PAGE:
Graphic: reads #CannabisForMS and shows illustration of Sativex spray and molecular structure for cannabis

NICE decision a blow to accessing cannabis for MS

Today the National Institute for Health and Care Excellence (NICE) published draft guidance for prescribing cannabis-based medicines. It's refused to recommend cannabis for pain and spasticity in MS, and won't recommend Sativex for wider use on the NHS.

What does this mean for people with MS in the UK?

This guidance will apply to England. We're speaking to government bodies across the UK to find out whether it will also be applied across Scotland, Wales and Northern Ireland.

What is Sativex?

Sativex is a cannabis based spray that’s an effective treatment for MS-related muscle spasms. It’s licensed in the UK for treating muscle spasms and stiffness in people with MS, when other medicines haven’t worked.

However, its cost (around £500 a month) puts it out of reach for most people.

Sativex is available on the NHS to people with MS in Wales. NICE has suggested a lower price would increase its likelihood of being cost effective across the UK.

What happens next?

NICE will be consulting on the guidance over the next four weeks before publishing final guidance in November. During that time we'll be talking to people with MS and health professionals and feeding their views into our response.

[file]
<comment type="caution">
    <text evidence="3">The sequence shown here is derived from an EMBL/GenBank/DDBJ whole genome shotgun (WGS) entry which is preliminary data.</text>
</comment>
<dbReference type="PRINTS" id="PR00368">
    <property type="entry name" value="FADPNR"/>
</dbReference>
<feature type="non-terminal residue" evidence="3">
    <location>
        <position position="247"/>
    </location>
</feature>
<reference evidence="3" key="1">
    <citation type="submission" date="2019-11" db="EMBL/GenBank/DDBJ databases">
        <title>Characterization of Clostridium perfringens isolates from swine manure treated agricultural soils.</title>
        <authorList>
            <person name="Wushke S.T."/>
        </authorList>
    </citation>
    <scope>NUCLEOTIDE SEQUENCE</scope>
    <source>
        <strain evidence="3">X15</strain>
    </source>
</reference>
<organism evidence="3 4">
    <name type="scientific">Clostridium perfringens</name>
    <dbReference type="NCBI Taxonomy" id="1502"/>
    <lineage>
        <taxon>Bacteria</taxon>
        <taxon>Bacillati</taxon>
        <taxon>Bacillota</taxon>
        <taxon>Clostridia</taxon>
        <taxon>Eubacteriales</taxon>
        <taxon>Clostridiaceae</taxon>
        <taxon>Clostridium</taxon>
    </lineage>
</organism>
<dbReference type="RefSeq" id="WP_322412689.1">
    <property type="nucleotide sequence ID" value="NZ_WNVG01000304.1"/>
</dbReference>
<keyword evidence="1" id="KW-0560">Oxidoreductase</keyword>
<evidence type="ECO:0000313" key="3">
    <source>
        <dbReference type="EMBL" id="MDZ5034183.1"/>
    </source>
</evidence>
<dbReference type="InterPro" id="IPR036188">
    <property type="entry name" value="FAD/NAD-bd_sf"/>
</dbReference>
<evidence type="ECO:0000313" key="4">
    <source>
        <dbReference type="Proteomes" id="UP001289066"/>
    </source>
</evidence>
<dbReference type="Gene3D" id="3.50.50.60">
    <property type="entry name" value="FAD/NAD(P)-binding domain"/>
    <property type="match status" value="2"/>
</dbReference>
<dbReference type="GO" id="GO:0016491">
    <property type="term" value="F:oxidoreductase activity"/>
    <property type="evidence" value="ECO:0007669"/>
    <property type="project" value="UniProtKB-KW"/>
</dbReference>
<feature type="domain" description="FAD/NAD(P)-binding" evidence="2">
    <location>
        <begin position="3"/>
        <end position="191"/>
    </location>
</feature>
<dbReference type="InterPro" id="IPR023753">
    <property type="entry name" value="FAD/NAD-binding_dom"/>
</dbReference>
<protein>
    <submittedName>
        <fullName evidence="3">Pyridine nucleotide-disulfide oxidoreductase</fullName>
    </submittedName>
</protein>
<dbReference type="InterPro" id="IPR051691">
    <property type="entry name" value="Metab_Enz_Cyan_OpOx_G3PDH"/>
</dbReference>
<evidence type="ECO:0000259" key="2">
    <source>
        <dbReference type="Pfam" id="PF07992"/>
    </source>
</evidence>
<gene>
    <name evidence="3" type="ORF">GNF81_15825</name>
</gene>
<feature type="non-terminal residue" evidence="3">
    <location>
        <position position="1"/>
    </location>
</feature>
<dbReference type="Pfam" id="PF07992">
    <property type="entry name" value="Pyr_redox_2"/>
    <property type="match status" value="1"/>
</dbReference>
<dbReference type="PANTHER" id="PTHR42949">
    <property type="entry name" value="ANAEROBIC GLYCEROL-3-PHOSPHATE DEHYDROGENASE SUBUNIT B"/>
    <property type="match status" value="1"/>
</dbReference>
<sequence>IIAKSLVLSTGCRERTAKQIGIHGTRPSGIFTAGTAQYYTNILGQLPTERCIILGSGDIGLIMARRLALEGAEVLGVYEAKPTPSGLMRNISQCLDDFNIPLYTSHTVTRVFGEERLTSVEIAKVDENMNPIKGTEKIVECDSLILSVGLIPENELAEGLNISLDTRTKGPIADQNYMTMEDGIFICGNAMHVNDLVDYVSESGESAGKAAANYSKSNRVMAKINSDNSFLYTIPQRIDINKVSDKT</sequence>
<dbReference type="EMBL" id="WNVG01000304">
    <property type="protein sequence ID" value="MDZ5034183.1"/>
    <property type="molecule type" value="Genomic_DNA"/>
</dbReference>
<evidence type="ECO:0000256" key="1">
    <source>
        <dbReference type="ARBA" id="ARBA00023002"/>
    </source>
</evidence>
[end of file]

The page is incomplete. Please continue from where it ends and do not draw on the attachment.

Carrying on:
People with MS need to be a priority

Genevieve Edwards, our Director of External Affairs, said:

“We’re bitterly disappointed by these guidelines. NICE’s refusal to recommend cannabis for pain and muscles spasms, or to fund Sativex on the NHS, means thousands of people with MS will continue to be denied an effective treatment.

“MS is relentless and painful, yet not a single person with MS has benefited from medicinal cannabis being legalised nine months ago.

The Government and the companies behind Sativex need to make people with MS a priority.

"Together with NICE, they must get around the table immediately to make Sativex available. This depends on the manufacturers accepting a lower price for the medicine, as right now the cost is entirely unrealistic.”

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